CG Committees: Greenbury Committee, Hampel Committee6th May 2021 0 By indiafreenotes
The Greenbury Report released in 1995 was the product of a committee established by the United Kingdom Confederation of British Industry on corporate governance. It followed in the tradition of the Cadbury Report and addressed a growing concern about the level of director remuneration. The modern result of the report is found in the UK Corporate Governance Code at section D.
The Greenbury Committee was established in 1994 by the Confederation of British Industry in response to growing concern at the level of salaries and bonuses being paid to senior executives.
Its key findings were that Remuneration Committees made up of non-executive directors should be responsible for determining the level of executive directors’ compensation packages, that there should be full disclosure of each executive’s pay package and that shareholders be required to approve them. Remuneration should be linked more explicitly to performance, and set at a level necessary to ‘attract, retain and motivate’ the top talent without being excessive. It also proposed that more restraint be shown in awarding compensation to outgoing Chief Executives, especially that their performance and reasons for departing be taken into account.
Again this code of conduct was to be voluntary in the hope that self-regulation would be sufficient to correct things. It was judged that shareholders were not so much concerned with exorbitant amounts being paid out to executives than that the payouts be more closely tied to performance.
This Committee was established in November 1995 by the Financial Reporting Council (and sponsored in part by the London Stock Exchange, Confederation of British Industry, and Institute of Directors) to review matters arising from the Cadbury and Greenbury Committees and evaluate implementation of their recommendations.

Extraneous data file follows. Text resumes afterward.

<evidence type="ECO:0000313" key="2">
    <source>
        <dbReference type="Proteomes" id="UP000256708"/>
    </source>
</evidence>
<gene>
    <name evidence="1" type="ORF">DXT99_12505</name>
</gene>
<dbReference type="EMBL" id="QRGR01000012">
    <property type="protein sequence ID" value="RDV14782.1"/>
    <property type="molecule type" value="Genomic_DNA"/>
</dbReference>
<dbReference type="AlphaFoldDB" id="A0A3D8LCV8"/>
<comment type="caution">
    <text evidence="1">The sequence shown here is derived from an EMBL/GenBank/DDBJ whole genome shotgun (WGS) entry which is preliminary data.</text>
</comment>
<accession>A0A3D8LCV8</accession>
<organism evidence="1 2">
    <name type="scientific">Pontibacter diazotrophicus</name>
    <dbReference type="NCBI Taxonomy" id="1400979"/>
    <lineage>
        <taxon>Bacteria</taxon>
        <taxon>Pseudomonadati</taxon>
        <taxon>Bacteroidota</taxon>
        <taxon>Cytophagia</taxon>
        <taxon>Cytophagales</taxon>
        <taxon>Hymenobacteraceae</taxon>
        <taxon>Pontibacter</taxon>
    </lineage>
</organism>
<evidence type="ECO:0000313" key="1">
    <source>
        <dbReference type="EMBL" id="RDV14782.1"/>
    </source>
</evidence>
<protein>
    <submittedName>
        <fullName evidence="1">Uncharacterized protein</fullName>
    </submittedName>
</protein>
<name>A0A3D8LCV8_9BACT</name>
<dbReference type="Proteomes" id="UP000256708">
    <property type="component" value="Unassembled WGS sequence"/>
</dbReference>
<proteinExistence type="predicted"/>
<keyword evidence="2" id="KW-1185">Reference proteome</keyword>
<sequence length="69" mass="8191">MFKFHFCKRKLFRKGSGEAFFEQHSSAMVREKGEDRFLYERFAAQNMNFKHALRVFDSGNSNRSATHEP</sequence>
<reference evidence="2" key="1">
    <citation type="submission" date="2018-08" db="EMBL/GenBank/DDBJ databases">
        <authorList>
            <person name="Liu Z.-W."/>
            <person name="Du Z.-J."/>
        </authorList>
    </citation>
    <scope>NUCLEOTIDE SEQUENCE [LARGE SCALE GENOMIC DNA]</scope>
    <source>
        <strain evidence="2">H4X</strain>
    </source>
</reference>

The Committee declared at the outset that it would remain mindful of ‘the need to restrict the regulatory burden on companies and to substitute principles for detail wherever possible’, and disdained ‘prescriptive box-ticking’ in favour of highlighting positive examples of good practice. Finding that the balance between ‘business prosperity and accountability’ had shifted too far in favour of the latter, they decided that corporate governance was ultimately a matter for the board. If boards felt it was in the interests of enhancing ‘prosperity over time’ to have a unitary CEO and Chair, or not to put remuneration policy before the AGM for approval then that was their concern. Transparency was more important than adhering to any particular set of guidelines, and any shareholders unhappy with the board’s management had the option of using their votes accordingly.
The Hampel Report (January 1998) was designed to be a revision of the corporate governance system in the UK. The remit of the committee was to review the Code laid down by the Cadbury Report (now found in the Combined Code). It asked whether the code’s original purpose was being achieved. Hampel found that there was no need for a revolution in the UK corporate governance system. The Report aimed to combine, harmonise and clarify the Cadbury and Greenbury recommendations.
On the question of in whose interests companies should be run, its answer came with clarity.
The single overriding objective shared by all listed companies, whatever their size or type of business is the preservation and the greatest practical enhancement over time of their shareholders’ investment.
The Hampel Report relied more on broad principles and a ‘common sense’ approach which was necessary to apply to different situations rather than Cadbury and Greenbury’s ‘box-ticking’ approach.